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Laura Breslaw, a former professional services CMO, is founder of ContentMaximizer, a marketing consultancy that develops and deploys client-centric marketing programs using best-practices in content marketing.

LinkedIn: Laura Breslaw

Twitter: @LauraBreslaw

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  • by Claudia Logan Wed Jan 18, 2017 via web

    Okay - this gets a blast. You touted Obama's marketing chops for the last 8 years. He entered office as a glorified community organizer with zero experience in business. (Now the MSM is assisting him in what one hopes is his last lie - that is, he got Carrier, Ford, GM and others to keep jobs in this country.) Long before Trump ran for president - he proved he was one of the best marketers on the planet. With his win -- where he demonstrated his marketing and PR and political acumen chops daily -- he should now, at least, be allowed some accolades before you swoop in to his rescue. I am extremely tired of how every single media outlet - every column inch - has used the Trump name as click bait. That's all this is. It's a cheap way to get eyeballs. No offense, but he doesn't need your advice. I guess you haven't noticed the people - starting with his children - he has surrounded himself with. Read, "The Art of the Deal" - that might give you some insight into how this man's mind works. I may have to unsubscribe. [Comment truncated by MarketingProfs.]

  • by Kim Wed Jan 18, 2017 via web

    Better yet, he could stay off Twitter completely. He is who he is. Being president certainly won't change him or his behavior. Past behavior is the best predictor of future behavior, so what does that tell you? His press secretary has already said that he will be allowed to stay in control of his own (current) Twitter account, but will also take over the POTUS account that Obama currently uses. His press secretary also hinted that Trump may be tweeting at us from other accounts. His Twitter rights were revoked during the campaign on more than one occasion. I believe his Twitter rights should be revoked for the entirety of his time in office as he's already shown he has the temperament of a toddler when it comes to Twitter, hence the shameful #TrumpTwitterTantrums hashtag. His PR team should manage his social media profiles, and that's it. He is not qualified to manage his own social media profiles. Then again, he's not qualified to be president either. Sad shameful days ahead I'm afraid. Welcome to the beginning of history being made: The 4 year period the USA was the embarrassment of the world, or how a president started WWIII via Twitter.

  • by Tony Madejczyk Wed Jan 18, 2017 via web

    Why are you normalizing this guy? I'm ready to unsubscribe. Not only is politics the third rail of marketing, I think we're all going to learn the hard way that all things Trump are toxic. He garnered less than 50% of the popular vote and as of today his approval rating is 37%. You call that "successful"? As a marketer, this tells me we have quite a bit of buyer's remorse over this guy. Too bad you can't return the item and get your vote back, right? When you mention Trump in your columns and news coverage be prepared for his passionate apologists, who engage in the unscientific exercise of mind reading, and then folks like me who long, long ago became very, very fatigued by the Trump brand.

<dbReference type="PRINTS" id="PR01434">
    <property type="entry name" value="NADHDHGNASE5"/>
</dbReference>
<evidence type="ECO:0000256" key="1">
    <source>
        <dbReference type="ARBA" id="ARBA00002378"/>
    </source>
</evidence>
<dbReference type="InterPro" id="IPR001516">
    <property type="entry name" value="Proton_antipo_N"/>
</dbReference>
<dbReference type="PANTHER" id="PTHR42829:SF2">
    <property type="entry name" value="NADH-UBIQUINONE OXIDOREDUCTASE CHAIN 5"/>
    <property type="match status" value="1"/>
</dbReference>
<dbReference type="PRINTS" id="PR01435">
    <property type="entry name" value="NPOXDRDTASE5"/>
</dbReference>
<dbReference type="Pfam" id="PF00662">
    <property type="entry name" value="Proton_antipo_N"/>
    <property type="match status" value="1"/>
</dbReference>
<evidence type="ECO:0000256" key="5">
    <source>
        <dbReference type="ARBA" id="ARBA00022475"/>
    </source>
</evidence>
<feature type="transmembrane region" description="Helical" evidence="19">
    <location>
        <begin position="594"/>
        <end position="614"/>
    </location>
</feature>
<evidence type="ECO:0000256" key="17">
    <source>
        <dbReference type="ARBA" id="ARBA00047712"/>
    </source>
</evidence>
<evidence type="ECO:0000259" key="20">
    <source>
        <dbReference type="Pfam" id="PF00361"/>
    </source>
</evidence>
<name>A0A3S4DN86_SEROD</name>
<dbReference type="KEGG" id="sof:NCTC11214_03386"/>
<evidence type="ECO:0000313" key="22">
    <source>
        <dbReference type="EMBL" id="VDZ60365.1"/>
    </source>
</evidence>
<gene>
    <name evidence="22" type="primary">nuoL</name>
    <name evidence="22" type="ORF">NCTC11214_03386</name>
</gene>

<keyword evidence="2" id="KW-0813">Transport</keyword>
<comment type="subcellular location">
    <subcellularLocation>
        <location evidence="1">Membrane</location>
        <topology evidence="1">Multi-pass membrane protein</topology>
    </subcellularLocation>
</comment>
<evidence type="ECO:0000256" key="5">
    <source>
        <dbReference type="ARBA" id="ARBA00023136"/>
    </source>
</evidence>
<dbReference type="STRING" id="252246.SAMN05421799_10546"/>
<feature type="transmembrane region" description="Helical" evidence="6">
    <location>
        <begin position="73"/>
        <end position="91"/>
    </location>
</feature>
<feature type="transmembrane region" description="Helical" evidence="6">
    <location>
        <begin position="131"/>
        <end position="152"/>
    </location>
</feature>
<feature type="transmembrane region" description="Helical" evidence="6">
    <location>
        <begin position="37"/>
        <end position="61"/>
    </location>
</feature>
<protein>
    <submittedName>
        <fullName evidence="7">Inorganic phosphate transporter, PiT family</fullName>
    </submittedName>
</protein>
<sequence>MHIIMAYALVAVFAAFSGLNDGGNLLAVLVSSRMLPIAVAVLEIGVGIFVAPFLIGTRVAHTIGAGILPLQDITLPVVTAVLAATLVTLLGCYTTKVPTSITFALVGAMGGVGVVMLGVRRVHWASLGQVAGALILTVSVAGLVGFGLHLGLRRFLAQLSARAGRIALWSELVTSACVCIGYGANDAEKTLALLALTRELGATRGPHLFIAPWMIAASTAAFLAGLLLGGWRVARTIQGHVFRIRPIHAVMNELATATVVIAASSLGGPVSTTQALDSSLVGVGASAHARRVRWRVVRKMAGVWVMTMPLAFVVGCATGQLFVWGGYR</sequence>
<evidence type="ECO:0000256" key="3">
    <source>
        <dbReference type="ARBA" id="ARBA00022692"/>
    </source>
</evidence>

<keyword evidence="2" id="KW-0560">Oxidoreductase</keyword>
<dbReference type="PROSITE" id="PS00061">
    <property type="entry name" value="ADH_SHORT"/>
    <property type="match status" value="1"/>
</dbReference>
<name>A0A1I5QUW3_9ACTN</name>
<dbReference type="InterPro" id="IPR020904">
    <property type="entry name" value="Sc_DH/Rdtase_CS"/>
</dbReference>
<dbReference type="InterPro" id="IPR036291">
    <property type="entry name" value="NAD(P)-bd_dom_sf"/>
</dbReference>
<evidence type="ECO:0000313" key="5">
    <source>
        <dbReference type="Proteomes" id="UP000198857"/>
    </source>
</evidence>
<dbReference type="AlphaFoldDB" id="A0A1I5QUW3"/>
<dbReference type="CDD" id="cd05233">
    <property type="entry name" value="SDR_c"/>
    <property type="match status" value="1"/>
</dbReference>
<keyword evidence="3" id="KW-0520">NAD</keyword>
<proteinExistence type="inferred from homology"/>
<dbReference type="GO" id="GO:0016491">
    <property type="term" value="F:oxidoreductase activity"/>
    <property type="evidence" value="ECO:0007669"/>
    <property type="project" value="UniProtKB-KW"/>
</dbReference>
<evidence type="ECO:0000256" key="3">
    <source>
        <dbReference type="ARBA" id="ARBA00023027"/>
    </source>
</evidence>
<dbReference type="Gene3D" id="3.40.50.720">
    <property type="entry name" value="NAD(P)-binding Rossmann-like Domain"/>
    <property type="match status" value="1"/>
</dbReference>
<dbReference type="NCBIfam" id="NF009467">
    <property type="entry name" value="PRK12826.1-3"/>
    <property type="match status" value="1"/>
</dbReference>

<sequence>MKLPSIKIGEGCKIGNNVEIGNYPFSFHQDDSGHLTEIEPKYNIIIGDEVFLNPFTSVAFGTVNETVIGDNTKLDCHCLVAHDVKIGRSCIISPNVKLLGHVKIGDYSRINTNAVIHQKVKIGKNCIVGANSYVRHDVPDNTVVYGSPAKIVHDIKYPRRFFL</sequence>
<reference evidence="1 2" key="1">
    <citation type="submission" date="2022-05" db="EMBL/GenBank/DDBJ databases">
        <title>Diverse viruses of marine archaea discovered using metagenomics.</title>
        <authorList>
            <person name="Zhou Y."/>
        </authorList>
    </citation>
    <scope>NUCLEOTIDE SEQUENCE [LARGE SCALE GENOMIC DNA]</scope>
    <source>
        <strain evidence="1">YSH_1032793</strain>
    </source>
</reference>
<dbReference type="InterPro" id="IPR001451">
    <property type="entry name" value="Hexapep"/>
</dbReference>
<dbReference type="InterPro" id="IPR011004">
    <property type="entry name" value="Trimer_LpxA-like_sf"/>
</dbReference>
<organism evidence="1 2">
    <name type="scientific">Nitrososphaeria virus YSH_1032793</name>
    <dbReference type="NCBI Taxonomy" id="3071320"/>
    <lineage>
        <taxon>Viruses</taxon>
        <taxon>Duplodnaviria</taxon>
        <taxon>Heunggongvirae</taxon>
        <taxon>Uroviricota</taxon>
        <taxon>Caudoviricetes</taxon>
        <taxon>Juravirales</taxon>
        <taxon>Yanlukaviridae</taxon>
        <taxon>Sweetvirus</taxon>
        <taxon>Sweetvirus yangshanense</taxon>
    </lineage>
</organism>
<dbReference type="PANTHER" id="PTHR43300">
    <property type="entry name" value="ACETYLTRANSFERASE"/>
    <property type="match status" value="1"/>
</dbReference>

• by Vahe, MarketingProfs Wed Jan 18, 2017 via web

    All commenters, please maintain decorum and do not make the comments personal. Feel free to agree or disagree with the article, but do not attack either the author or other commenters. Otherwise, we'll be forced to delete your comments. Thank you, all, for keeping the discussion civil.

  • by Richard Spahr Wed Jan 18, 2017 via web

    Our country deserves better than one communicating with the finesse of a wart hog. Laura Breslaw's insights and admonitions construct a reasonable paradigm to re-engineer the current poisonous reality.

  • by Richard Spahr Wed Jan 18, 2017 via web

    Wait... you deleted my comment directed to Claudia Logan, but you did not delete hers when referring to the author / content as sophomoric? Got it.

  • by Vahe, MarketingProfs Wed Jan 18, 2017 via web

    You're right, Richard... I've edited that portion of the comment.

  • by Tony Madejczyk Wed Jan 18, 2017 via web

    I forgot to mention something that will probably come up later, if not here at Marketing Profs, then in the MSM, or if we're lucky, in a fake news story. Once he's POTUS, doesn't Trump's Tweets become public property and record? How will that be administered and managed? Whose job will it be? Will that person be responsible for interpreting what's in the "heart" of those Tweets? What do the people at Twitter think of this unusual situation?

  • by Don Junior Wed Jan 18, 2017 via web

    This is pathetic. Quit lecturing Trump. He won. I can't even read a marketing article without there being Trump bashing.

  • by Michael Wed Jan 18, 2017 via web

    Actually I think this is reasonably objective. While I am skeptical of Trump on many levels I am even more skeptical of the balance of most media reporting or commentary on him.

  • by Alan Siege Wed Jan 18, 2017 via web

    What a great way to exemplify best marketing practices - using them in a current and much needed arena.

    You out-Trumped and outed Trump at the same time!!

  • by Jose Lezama Thu Jan 26, 2017 via web

    We should start to worry fellows.
    He is a genius marketer.
    He used all tools to accomplish his goal, and you all know now that it wasn't the presidency.
    It was a marketing campaign to raise his Brand Name for maximum market value. A few votes less and he would have been the greatest branding example of all times.
    But it backfired, he won, and never thought he would. And his brand is now in the mod .
    So, we should worry, because any damn fool with a little iPad and guts to speak out loud can become anything!
    And we gave him the tools, teach him to optimize them, but never care to certify his ethics, or at least, some common sense.
    Don’t we realize that selling apps and analytics to mischievous children can backfire to us too?
    (does porn give you a hint?)